CHARTERED BUILDING SURVEYORS

North Street, Cromford

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Peter Napier and Co

“The Arkwright Houses” on North Street Cromford, Derbyshire are one of the earliest examples of industrial housing and as such is of historical importance as they mark an important stage in the development of the textile industry and workers' housing in that they provided both accommodation and workshop space on the second floor


They were built by Richard Arkwright to house textile workers because at the time that he built his cotton spinning mill in the valley at Cromford he realised he would need a workforce greater than the local population could provide.  He named the street after Lord North, the prime minister from 1770 to 1782 who led Britain during the American War of Independence.


The houses were well built, with sash windows and fixed leaded lights and with distinctive semi classical door frames, which makes them superior to similar dwellings that workers of the time would have inhabited. This was in order to attract skilled workers and their families to Cromford who might not otherwise have come. The houses even came with a small garden to the front and rear


Today holiday makers can spend time in one of these former mill workers' houses and imagine what life was like nearly 250 years ago, albeit with the conveniences of modern living. No 10 North Street is let by the Landmark Trust who also own several other houses on the North Side of the street and which are to be the subject of a major repair of the weathering exterior stonework.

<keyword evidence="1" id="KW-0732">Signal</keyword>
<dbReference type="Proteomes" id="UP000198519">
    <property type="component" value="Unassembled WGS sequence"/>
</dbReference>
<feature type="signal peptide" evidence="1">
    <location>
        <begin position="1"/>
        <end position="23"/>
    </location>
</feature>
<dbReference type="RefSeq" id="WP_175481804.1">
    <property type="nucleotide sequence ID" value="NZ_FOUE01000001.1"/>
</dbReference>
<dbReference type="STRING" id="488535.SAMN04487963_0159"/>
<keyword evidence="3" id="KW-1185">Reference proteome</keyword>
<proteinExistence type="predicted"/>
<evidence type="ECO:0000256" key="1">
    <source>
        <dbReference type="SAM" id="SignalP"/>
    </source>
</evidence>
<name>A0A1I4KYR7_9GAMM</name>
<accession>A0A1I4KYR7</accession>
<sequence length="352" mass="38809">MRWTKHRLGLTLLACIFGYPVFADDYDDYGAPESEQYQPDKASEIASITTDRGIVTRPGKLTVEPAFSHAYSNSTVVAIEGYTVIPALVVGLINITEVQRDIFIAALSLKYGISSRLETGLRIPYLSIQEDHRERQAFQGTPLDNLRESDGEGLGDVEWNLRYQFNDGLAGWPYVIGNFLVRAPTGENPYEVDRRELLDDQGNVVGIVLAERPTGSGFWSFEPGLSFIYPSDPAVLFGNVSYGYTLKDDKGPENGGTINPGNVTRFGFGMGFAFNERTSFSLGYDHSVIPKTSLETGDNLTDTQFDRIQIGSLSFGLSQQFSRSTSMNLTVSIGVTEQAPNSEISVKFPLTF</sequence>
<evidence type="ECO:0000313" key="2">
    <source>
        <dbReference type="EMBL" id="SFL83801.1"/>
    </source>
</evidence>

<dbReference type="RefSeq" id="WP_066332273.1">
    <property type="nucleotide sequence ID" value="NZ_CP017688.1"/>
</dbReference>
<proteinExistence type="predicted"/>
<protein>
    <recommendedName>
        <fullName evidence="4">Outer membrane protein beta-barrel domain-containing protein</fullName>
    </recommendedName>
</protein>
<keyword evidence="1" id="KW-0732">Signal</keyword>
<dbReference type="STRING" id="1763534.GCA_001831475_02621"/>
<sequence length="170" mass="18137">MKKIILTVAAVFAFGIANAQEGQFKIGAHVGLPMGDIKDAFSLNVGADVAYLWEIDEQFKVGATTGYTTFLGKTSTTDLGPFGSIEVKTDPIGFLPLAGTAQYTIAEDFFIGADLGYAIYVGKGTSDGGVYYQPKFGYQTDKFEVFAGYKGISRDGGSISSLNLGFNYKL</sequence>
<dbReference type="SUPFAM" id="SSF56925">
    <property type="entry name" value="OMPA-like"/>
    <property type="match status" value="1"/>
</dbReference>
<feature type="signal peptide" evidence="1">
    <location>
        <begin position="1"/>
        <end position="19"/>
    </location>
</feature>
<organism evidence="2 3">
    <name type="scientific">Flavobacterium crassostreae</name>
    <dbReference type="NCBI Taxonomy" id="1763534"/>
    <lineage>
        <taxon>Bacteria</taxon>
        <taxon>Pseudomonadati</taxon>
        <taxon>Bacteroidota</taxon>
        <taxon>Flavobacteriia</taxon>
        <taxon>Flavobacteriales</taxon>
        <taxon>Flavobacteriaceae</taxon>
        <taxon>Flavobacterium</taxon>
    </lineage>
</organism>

It is apparent that at the time of building, a nearby source of sandstone was selected to build these houses and many others in the town. It is possible that the stone was not one that had previously been used before and so it may not have been known at the time that the stone was not well resistant to weathering and consequently many of the stones have lost their original tooled faces.


To add insult to injury, many of the houses in this street and in other parts of Cromford have been repointed using hard cement mortar which has exacerbated the weathering in a text book fashion. The works will now seek to reverse this by removing the cement and replacing this either by leaving the original lime mortar that exists behind or by repointing with a lime mortar.





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The repair works, which are being undertaken by H A Briddon of Matlock,  have been made possible by a generous grant via Historic England from the Department for Culture Media and Sport as part of their Covid-19 Emergency Heritage at Risk Response Fund.